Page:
Review: Como Audio Speakeasy Stereo

First with Google in stereo

Como Audio Speakeasy Stereo is first out with voice control in stereo, but has other shortcomings.

Como Audio Speakeasy Stereo

Our verdict

Portable, wireless and voice control. Good stereo effect and rich sound.
Woolly sound with too much emphasis on bass.
  • Wireless: Bluetooth, Wi-fi, Google Assistant
  • Streaming services: Spotify, Youtube
  • Radio: No.
  • Connections: Speaker output
  • Headphone output: No.
  • Color screen: No.
  • App control: Yes
  • Remote control: No.
  • Battery: Built-in, 8h
  • Other: Walnut veneer, black or white
  • Web:
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Price: £ 499

Most wireless speakers come with everything in one box. Which is convenient and convenient at the same time. You only need to deal with a few buttons, and it takes up little space. So far so good.

But there is a better, though not as practical, solution. Namely two wireless speakers. Then you get stereo sound, real stereo, and a completely different sound image. Not to mention another sound experience.

Two speakers fill the room more easily with sound, you can achieve a stronger sound pressure, and the music comes more into its own with two speakers.

Some of today’s wireless speakers can be connected to an additional speaker, so that you get the stereo effect, while others are sold as a pair. Like these. Como Audio’s latest wireless speakers, Speakeasy Stereo.


The vertical Speakeasy is based on Como Audio’s excellent Amico, a portable radio with Bluetooth, but without radio. By the way, it can be connected to the same speaker that comes with the Speakeasy package, if you have an Amico and want stereo sound.

Speakeasy is also portable and has a built-in rechargeable battery. But it also has Google Assistant built-in. So you can talk to the speaker (read about voice assistants here), and ask it to start music, read the weather forecast, and many other things.

Everything can be controlled with the Google Home app on the phone, but also from buttons on the speaker. Which also has a button to turn the microphone on or off.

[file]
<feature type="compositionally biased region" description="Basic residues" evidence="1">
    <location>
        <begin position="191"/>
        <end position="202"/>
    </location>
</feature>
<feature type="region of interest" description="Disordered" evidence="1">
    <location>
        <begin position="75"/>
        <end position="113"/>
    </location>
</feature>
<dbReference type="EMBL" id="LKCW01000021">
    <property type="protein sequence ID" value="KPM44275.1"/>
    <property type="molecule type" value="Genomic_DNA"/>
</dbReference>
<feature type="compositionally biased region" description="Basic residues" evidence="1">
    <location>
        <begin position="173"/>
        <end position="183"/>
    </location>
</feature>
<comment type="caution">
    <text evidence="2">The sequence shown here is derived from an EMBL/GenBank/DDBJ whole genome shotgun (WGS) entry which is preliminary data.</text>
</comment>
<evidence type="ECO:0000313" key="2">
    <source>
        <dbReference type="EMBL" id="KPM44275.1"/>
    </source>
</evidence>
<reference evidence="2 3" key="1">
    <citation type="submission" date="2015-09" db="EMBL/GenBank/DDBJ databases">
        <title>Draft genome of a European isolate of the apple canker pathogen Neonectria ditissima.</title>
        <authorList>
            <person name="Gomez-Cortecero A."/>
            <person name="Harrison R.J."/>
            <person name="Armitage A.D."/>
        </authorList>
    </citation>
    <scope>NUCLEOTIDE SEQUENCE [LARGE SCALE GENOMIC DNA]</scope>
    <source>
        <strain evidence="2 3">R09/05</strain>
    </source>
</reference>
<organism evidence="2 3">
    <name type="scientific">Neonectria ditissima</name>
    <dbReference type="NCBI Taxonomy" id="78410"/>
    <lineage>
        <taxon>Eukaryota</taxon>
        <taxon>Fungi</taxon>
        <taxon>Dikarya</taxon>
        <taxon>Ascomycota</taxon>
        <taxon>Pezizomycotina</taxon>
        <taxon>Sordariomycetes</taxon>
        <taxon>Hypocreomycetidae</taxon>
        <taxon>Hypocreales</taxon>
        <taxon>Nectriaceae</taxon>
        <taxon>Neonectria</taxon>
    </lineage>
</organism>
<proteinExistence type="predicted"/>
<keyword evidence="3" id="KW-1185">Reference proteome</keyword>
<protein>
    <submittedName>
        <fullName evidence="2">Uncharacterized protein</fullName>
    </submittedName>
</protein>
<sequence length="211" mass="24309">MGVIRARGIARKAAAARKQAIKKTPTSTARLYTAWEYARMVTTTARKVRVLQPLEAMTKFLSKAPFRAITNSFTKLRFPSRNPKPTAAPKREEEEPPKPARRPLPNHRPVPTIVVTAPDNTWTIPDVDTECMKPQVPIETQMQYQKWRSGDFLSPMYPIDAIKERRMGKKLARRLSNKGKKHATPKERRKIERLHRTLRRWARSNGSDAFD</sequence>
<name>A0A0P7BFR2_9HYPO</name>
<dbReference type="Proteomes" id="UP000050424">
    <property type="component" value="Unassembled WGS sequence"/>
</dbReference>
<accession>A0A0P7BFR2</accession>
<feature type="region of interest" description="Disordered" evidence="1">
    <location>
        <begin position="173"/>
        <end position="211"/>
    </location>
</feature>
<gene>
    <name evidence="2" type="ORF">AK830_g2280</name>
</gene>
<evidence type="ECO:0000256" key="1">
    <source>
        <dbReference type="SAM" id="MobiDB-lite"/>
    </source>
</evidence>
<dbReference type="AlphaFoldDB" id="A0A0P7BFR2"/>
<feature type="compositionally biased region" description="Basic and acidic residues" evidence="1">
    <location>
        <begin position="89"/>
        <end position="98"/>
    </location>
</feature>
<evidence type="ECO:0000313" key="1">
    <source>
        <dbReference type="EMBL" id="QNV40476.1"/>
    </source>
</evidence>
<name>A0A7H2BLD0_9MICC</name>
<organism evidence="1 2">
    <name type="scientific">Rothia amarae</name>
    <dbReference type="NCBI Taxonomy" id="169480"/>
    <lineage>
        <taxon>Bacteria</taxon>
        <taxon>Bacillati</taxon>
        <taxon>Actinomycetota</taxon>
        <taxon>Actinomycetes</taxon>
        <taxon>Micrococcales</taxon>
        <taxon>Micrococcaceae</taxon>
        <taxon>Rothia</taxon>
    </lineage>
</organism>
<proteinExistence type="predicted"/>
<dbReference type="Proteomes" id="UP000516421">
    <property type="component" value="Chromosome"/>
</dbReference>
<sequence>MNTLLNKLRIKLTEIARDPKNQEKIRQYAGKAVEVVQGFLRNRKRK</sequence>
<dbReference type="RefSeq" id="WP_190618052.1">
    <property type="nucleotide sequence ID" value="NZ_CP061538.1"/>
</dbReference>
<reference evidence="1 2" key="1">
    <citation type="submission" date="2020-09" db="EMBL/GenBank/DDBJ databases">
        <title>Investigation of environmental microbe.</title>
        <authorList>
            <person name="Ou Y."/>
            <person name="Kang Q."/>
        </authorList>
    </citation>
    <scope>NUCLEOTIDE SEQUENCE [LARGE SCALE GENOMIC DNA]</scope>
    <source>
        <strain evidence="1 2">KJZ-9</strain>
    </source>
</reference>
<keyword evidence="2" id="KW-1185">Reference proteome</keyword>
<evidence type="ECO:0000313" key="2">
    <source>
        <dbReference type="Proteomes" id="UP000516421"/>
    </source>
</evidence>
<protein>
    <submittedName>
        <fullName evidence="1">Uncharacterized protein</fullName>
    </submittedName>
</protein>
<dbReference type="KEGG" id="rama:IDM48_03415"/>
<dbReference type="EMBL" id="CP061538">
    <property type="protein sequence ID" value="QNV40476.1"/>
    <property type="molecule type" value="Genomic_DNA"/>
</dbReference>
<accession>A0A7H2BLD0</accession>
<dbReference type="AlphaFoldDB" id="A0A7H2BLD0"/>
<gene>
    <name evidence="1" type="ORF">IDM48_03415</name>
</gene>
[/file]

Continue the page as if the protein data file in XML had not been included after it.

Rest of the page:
The speaker is easily connected to the wireless network via the setup assistant in the app, and there you can also control other Google-adapted devices, and put the speakers together in a wireless network, and play music in all rooms. The app comes with Spotify and Youtube integrated, but it is not a problem to stream music from other streaming apps.

While Amico is sold as a stand-alone radio with Bluetooth, Speakeasy is currently sold as a stereo set with an additional speaker. It connects easily with the mounted – long, cable, and if you want to take Speakeasy out in the open, just disconnect the speaker (and power) and enjoy up to eight hours of wireless music.

The speakers can also be delivered in white or black lacquer, with colored grills, as shown in the picture. Photo: Como Audio

Wood veneer cabinets

The wood veneered Como products offer a very fine cabinet design, with wood veneer in walnut, but can also be delivered in white or black lacquer, and eventually with colored grills, as shown in the picture.

If you take a closer look at the pictures, you see that Speakeasy and the speaker have two elements, a bass and a treble element. It provides a slightly larger frequency range and potentially better sound. Which can come in handy especially if you are thinking of connecting, for example, Uno Audio’s wireless turntable to the speakers.

Speakeasy can be delivered with Como’s turntable at a discounted price, or as mentioned, as a stereo pair.

Full sound

In the stereo class, there is so far not much competition from others who combine Google Assistant with wireless music streaming, in stereo, but among the wireless speakers in the same price range, we find the Klipsch R-41PM, Dali Zensor 1AX – and Yamaha NX-N500 (if one can stretch the budget).

In isolation, the Speakeasy Stereo works excellently as a compact, wireless system with voice control, and the sound is fuller, warmer and more appealing than the standard Bluetooth speaker.

But compared to a wireless stereo pair in the same price range, Como Audio’s speaker pair falls a little short. The midrange sounds a little too dark and masks details, shades and wraps some instruments in a wool coat. Piano for example. Keith Jarrett does not sound quite as we are used to, and Lise Davidsen’s Wagner interpretations do not quite come out of the speakers.

It works better on Drake’s Outta My Head, where the speakers’ rich bass give the music good drive, and more thrust than you would think from such small speakers.


So you have to choose. Speakeasy Stereo is not a speaker solution that satisfies everyone’s ears, and not at all the most discerning ears, but as a package, Como Audio’s solution is an affordable, practical and user-friendly alternative to the competitors’ wireless stereo speakers. It is also possible to put Google Assistant and multi-room in the pot, to sweeten the pill a bit, but we believe that the sound quality must be raised to a new level before Como Audio can compete with the established speaker brands.

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